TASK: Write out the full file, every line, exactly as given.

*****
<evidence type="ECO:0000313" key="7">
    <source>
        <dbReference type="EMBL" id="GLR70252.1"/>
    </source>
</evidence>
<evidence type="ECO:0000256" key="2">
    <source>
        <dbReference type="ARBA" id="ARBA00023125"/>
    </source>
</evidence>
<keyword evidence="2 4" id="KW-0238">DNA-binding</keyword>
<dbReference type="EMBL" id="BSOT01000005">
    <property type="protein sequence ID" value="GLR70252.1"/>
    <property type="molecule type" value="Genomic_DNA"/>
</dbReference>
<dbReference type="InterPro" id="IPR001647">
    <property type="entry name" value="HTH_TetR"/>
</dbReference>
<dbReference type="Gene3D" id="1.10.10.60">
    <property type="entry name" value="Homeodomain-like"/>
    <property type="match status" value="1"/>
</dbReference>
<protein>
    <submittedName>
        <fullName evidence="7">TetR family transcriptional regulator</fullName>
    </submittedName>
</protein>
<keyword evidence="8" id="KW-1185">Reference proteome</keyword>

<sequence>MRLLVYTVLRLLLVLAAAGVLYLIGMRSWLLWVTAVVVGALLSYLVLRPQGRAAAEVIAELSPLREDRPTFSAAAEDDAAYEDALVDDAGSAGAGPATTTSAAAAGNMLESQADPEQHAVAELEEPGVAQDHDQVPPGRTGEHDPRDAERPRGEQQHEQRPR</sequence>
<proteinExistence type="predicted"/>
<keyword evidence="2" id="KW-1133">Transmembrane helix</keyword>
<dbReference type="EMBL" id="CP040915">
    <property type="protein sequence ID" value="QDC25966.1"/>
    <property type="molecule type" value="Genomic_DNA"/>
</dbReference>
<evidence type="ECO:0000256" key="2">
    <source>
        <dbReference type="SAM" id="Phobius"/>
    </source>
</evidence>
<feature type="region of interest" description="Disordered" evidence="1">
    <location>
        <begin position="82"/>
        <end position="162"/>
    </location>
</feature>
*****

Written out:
<evidence type="ECO:0000313" key="7">
    <source>
        <dbReference type="EMBL" id="GLR70252.1"/>
    </source>
</evidence>
<evidence type="ECO:0000256" key="2">
    <source>
        <dbReference type="ARBA" id="ARBA00023125"/>
    </source>
</evidence>
<keyword evidence="2 4" id="KW-0238">DNA-binding</keyword>
<dbReference type="EMBL" id="BSOT01000005">
    <property type="protein sequence ID" value="GLR70252.1"/>
    <property type="molecule type" value="Genomic_DNA"/>
</dbReference>
<dbReference type="InterPro" id="IPR001647">
    <property type="entry name" value="HTH_TetR"/>
</dbReference>
<dbReference type="Gene3D" id="1.10.10.60">
    <property type="entry name" value="Homeodomain-like"/>
    <property type="match status" value="1"/>
</dbReference>
<protein>
    <submittedName>
        <fullName evidence="7">TetR family transcriptional regulator</fullName>
    </submittedName>
</protein>
<keyword evidence="8" id="KW-1185">Reference proteome</keyword>

<sequence>MRLLVYTVLRLLLVLAAAGVLYLIGMRSWLLWVTAVVVGALLSYLVLRPQGRAAAEVIAELSPLREDRPTFSAAAEDDAAYEDALVDDAGSAGAGPATTTSAAAAGNMLESQADPEQHAVAELEEPGVAQDHDQVPPGRTGEHDPRDAERPRGEQQHEQRPR</sequence>
<proteinExistence type="predicted"/>
<keyword evidence="2" id="KW-1133">Transmembrane helix</keyword>
<dbReference type="EMBL" id="CP040915">
    <property type="protein sequence ID" value="QDC25966.1"/>
    <property type="molecule type" value="Genomic_DNA"/>
</dbReference>
<evidence type="ECO:0000256" key="2">
    <source>
        <dbReference type="SAM" id="Phobius"/>
    </source>
</evidence>
<feature type="region of interest" description="Disordered" evidence="1">
    <location>
        <begin position="82"/>
        <end position="162"/>
    </location>
</feature>